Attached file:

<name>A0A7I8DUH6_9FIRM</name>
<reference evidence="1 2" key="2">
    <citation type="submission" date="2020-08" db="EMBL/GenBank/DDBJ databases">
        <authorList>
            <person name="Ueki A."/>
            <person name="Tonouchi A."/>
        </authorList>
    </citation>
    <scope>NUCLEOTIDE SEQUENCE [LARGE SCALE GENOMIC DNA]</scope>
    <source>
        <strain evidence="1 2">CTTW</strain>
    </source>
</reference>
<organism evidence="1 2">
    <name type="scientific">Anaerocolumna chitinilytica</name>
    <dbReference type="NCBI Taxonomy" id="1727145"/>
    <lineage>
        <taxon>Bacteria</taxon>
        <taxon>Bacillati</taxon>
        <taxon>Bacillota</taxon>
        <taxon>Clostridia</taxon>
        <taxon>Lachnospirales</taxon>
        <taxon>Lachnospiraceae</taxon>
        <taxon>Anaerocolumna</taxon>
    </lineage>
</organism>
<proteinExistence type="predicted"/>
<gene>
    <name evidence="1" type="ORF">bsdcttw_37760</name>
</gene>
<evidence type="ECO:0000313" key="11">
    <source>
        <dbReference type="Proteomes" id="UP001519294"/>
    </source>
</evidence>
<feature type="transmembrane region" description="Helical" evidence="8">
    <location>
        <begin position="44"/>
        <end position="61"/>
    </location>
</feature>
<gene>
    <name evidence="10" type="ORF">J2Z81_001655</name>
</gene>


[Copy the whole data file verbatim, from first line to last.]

<name>A0A7I8DUH6_9FIRM</name>
<reference evidence="1 2" key="2">
    <citation type="submission" date="2020-08" db="EMBL/GenBank/DDBJ databases">
        <authorList>
            <person name="Ueki A."/>
            <person name="Tonouchi A."/>
        </authorList>
    </citation>
    <scope>NUCLEOTIDE SEQUENCE [LARGE SCALE GENOMIC DNA]</scope>
    <source>
        <strain evidence="1 2">CTTW</strain>
    </source>
</reference>
<organism evidence="1 2">
    <name type="scientific">Anaerocolumna chitinilytica</name>
    <dbReference type="NCBI Taxonomy" id="1727145"/>
    <lineage>
        <taxon>Bacteria</taxon>
        <taxon>Bacillati</taxon>
        <taxon>Bacillota</taxon>
        <taxon>Clostridia</taxon>
        <taxon>Lachnospirales</taxon>
        <taxon>Lachnospiraceae</taxon>
        <taxon>Anaerocolumna</taxon>
    </lineage>
</organism>
<proteinExistence type="predicted"/>
<gene>
    <name evidence="1" type="ORF">bsdcttw_37760</name>
</gene>
<evidence type="ECO:0000313" key="11">
    <source>
        <dbReference type="Proteomes" id="UP001519294"/>
    </source>
</evidence>
<feature type="transmembrane region" description="Helical" evidence="8">
    <location>
        <begin position="44"/>
        <end position="61"/>
    </location>
</feature>
<gene>
    <name evidence="10" type="ORF">J2Z81_001655</name>
</gene>